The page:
[Seth:] I was once a mother with twelve children. Ignorant in terms of education, far from beautiful, particularly in later years, with a wild temper and raucous voice. This was around Jerusalem in the sixth century. The children had many fathers. I did my best to provide for them.
My name was Marshaba. We lived wherever we could, squatting in doorways and, finally, all begging. Yet in that existence, physical life had a contrast, a sharpness greater than any I had known. A crust of bread was far more delicious to me than any piece of cake, however well frosted, had ever been in lives before.
When my children laughed I was overwhelmed with delight, and despite our privations, each morning was a triumphant surprise that we had not died in our sleep, that we had not succumbed to starvation. I chose that life deliberately, as each of you choose each of yours, and I did so because my previous lives had left me too blasé. I was too cushioned. I no longer focused with clarity upon the truly spectacular physical delights and experiences that earth can provide.
Though I yelled at my children and screamed sometimes in rage against the elements, I was struck through with the magnificence of existence, and learned more about true spirituality than I ever did as a monk. This does not mean that poverty leads to truth, or that suffering is good for the soul. Many who shared those conditions with me learned little. It does mean that each of you choose those life conditions that you have for your own purpose, knowing ahead of time where your weaknesses and strengths lie.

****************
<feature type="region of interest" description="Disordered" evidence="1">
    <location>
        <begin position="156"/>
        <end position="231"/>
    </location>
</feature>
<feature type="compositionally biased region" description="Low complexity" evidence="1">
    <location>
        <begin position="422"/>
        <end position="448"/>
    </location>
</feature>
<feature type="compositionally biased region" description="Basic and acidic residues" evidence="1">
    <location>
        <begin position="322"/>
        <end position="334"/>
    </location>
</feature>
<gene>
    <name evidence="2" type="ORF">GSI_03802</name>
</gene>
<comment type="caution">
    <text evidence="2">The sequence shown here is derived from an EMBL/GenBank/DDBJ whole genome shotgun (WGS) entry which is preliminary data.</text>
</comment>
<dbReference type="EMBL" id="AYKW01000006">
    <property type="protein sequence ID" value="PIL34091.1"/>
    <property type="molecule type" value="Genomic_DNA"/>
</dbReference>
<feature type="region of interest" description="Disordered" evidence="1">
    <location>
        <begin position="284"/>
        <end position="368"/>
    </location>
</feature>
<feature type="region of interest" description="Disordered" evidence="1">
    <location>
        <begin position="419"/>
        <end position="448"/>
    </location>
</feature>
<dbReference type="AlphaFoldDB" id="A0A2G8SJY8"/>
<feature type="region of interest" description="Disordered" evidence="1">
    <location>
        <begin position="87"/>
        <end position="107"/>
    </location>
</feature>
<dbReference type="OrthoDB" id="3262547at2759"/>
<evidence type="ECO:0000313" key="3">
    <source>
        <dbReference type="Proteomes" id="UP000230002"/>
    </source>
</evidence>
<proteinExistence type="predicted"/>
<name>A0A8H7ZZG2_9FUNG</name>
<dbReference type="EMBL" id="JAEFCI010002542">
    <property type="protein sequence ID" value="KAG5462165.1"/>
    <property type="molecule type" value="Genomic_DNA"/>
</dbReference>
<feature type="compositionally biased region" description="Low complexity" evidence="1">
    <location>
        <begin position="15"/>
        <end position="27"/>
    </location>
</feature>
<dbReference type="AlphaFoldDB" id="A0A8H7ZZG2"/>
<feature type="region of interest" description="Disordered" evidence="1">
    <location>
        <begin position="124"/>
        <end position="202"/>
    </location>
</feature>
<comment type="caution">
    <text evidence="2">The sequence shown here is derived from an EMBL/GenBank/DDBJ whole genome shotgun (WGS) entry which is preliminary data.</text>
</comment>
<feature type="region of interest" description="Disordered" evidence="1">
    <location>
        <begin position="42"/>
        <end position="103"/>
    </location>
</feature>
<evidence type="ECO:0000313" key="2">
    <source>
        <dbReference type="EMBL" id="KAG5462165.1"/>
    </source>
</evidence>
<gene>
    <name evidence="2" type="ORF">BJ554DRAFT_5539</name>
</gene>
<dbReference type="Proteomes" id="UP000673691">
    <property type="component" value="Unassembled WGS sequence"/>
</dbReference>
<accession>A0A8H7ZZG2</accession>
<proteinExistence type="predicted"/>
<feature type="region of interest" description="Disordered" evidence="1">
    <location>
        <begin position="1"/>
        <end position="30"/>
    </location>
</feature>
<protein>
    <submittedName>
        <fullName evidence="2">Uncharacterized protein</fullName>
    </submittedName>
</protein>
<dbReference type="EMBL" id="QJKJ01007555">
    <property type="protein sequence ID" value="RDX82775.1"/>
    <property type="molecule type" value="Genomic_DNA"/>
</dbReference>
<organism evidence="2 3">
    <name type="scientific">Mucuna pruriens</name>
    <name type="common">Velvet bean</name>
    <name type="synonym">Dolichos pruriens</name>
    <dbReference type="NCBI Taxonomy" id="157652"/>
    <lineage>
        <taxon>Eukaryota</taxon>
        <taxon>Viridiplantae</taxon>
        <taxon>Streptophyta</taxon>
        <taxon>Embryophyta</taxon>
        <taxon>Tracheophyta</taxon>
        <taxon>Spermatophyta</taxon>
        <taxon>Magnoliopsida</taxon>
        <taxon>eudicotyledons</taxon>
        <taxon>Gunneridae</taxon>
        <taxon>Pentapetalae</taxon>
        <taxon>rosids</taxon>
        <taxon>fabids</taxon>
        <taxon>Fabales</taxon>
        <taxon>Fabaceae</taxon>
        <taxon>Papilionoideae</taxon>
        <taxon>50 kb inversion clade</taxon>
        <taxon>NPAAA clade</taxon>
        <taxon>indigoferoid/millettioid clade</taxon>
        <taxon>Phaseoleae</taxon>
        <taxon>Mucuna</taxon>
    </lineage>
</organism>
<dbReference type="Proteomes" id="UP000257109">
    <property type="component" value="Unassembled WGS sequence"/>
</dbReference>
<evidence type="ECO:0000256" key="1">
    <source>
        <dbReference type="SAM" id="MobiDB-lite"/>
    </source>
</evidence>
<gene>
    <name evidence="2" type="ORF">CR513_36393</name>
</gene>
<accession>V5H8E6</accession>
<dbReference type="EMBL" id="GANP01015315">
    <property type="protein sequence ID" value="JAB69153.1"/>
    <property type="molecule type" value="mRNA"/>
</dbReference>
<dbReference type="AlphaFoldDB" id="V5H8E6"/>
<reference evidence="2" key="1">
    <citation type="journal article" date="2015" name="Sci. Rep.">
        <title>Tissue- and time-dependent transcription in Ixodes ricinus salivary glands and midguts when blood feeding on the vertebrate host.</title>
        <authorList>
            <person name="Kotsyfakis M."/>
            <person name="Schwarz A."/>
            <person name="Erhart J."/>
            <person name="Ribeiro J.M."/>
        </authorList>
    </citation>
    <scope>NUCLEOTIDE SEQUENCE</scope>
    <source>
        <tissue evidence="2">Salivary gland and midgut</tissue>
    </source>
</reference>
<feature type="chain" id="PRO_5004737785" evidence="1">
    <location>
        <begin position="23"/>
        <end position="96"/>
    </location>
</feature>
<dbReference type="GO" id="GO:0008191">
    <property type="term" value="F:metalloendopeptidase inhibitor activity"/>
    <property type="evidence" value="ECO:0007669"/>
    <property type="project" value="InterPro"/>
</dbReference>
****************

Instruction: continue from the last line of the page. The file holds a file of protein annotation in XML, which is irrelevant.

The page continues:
In the gestalt of my personality, as in your terms I lived later richer lives, that woman was alive again in me as, for example, the child is alive in the adult and filled with gratitude comparing later circumstances to the earlier existences. She urged me to use my advantages better.
So in you, your various reincarnational existences in a large manner concur. Using the analogy of adulthood again, it is as if the child within you is a part of your own memory and experience, and yet in another way has left you, gone apart from you as if you are only one adult that the child “turned into.” So the people that I have been have gone their own way, and yet are a part of me and I of them.
Orally your rigid ideas of time and consciousness make these statements seem strange to you. All of these connections therefore are open. All psychological events affect all others.
~ Seth Speaks Session 589, August 4, 1971